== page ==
# CSCE 222 Lecture 31

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## Undecidability

Limits of computing

Church-Turing Thesis:
*Anything we reasonably think of as an algorithm can be computed by a Turing Machine (specific formal model)*

### Short Review of Set Theory

Set of all functions from *A* to *B* denoted by *B*^{A}

*P*(*A*) denotes the power set: a set of all subsets of A (2^{|A|})

Two sets have the same cardinality (|*A*|=|*B*| iff there exists a bijective function (one-to-one) from *A* onto *B*

|*A*| ≤ |*B*| iff there exists an injective function from *A* to *B*.

|*A*| < |*B*| iff there exists an injective function from *A* to *B*.

### How to Count

- 0 = {}
- 1 = {0} = {{}}
- 2 = {0,1} = { {}, {{}} }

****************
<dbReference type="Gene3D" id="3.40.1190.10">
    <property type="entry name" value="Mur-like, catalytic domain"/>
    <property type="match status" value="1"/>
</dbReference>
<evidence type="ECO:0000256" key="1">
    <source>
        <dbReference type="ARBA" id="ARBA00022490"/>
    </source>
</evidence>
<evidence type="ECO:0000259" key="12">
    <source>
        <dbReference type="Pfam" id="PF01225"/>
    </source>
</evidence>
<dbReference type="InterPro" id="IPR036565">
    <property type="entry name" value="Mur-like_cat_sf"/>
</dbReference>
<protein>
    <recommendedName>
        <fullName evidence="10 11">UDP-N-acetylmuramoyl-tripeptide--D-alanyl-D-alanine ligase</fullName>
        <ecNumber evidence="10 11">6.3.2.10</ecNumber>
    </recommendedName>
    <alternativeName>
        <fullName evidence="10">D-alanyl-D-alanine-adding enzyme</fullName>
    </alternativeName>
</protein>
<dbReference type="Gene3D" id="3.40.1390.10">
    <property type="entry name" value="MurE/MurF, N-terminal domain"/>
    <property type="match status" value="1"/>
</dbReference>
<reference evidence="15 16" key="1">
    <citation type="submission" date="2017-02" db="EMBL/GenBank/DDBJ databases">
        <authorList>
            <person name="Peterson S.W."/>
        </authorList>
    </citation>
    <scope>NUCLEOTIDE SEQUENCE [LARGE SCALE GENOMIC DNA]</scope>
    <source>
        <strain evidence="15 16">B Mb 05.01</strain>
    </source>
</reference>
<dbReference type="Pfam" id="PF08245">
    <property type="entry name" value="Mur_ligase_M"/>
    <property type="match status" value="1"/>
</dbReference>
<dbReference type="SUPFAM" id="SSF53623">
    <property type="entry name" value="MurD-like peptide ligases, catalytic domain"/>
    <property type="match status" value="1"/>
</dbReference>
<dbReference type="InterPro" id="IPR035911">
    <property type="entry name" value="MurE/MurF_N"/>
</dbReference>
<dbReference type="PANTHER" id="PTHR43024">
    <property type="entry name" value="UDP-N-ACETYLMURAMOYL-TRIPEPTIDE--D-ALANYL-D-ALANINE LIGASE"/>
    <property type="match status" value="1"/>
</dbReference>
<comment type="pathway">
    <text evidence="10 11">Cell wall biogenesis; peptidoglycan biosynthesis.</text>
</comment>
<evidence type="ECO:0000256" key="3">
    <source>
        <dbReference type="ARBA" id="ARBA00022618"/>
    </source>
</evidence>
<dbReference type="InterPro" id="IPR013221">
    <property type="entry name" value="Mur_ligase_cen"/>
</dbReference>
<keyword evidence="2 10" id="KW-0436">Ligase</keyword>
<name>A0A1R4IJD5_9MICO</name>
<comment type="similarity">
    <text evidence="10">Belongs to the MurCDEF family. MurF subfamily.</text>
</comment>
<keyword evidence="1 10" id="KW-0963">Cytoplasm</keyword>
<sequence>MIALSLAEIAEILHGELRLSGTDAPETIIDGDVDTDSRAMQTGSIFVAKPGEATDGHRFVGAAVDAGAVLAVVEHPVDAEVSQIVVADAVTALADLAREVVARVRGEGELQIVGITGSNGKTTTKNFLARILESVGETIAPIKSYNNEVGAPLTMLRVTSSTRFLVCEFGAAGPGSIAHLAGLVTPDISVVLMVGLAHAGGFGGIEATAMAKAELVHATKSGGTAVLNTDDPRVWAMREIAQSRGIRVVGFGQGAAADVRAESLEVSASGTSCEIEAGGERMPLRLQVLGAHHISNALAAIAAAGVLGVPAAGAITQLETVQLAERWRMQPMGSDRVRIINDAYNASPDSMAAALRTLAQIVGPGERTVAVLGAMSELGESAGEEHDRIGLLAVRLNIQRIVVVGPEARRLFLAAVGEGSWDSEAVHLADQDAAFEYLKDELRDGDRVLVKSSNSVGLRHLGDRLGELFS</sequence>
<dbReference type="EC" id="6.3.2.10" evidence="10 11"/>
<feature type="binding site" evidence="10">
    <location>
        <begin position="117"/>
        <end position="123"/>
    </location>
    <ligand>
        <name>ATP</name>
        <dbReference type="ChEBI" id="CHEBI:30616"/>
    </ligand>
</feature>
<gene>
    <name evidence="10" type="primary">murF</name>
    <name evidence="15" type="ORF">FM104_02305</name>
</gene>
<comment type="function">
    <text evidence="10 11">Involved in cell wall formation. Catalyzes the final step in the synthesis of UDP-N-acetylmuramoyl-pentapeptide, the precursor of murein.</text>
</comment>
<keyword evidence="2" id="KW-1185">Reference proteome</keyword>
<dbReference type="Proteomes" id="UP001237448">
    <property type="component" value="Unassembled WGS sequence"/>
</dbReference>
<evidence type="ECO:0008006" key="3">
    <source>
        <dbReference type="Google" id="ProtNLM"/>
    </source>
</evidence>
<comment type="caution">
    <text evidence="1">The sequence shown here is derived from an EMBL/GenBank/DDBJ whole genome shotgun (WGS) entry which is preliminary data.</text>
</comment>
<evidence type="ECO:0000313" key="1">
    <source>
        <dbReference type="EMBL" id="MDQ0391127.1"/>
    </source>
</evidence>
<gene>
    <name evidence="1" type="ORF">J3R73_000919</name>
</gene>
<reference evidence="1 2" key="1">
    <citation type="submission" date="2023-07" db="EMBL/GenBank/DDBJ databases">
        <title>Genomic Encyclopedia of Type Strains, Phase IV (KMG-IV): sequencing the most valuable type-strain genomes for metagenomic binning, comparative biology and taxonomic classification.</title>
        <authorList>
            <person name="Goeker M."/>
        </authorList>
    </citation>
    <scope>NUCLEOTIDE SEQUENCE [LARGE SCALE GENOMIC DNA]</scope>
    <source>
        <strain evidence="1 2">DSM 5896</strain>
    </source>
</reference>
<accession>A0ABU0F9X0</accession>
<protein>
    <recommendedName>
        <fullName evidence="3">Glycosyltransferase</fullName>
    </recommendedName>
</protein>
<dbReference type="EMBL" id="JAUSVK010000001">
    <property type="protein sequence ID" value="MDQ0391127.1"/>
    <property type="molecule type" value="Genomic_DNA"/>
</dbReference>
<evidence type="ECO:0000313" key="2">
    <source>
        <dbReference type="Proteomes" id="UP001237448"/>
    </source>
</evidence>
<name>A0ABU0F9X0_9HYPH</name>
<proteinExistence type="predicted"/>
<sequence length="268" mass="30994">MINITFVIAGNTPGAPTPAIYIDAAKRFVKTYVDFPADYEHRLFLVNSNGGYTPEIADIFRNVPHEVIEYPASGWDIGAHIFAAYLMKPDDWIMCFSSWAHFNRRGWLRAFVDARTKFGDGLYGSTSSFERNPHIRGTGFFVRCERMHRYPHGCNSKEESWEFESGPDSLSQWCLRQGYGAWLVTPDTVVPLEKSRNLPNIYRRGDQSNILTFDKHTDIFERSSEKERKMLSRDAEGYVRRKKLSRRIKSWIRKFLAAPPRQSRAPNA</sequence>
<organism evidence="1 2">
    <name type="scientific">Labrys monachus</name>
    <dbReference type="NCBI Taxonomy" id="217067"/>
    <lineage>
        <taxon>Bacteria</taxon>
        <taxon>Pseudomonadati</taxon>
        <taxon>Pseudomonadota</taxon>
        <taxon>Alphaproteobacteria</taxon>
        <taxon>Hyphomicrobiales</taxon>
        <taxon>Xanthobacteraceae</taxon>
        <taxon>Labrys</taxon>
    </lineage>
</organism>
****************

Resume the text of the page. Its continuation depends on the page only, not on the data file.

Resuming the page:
Include all previous sets in the next set

## Cantor's Theorem

Let *S* be any set, then |*S*|<|*P*(*S*)|

## Countable Sets

Let *N* be the set of Natural Numbers

A set is called *countable* if there exists a surjective function from *N* to *X*

## Uncountable Sets

The set N^{N} = {f | f:N→N} is not countable.

*Proof:* We have |N|<|P(N)| by Cantor's theorem. Since |P(N)|=|2^{N}| and 2^{N} is a subset of N^{N}, we can conclude that

## Uncomputable functions exist

Consider all programs (e.g. in the Turing Machine model) that compute functions in N^{N}

The set N^{N} is uncountable*, and cannot be enumerated. However, the set of all programs can be enumerated (i.e. is countable)

**Thus there must exist some functions in N ^{N} that cannot be computed by a program.**

* Every program is of finite length (i.e. |N|), which is countable.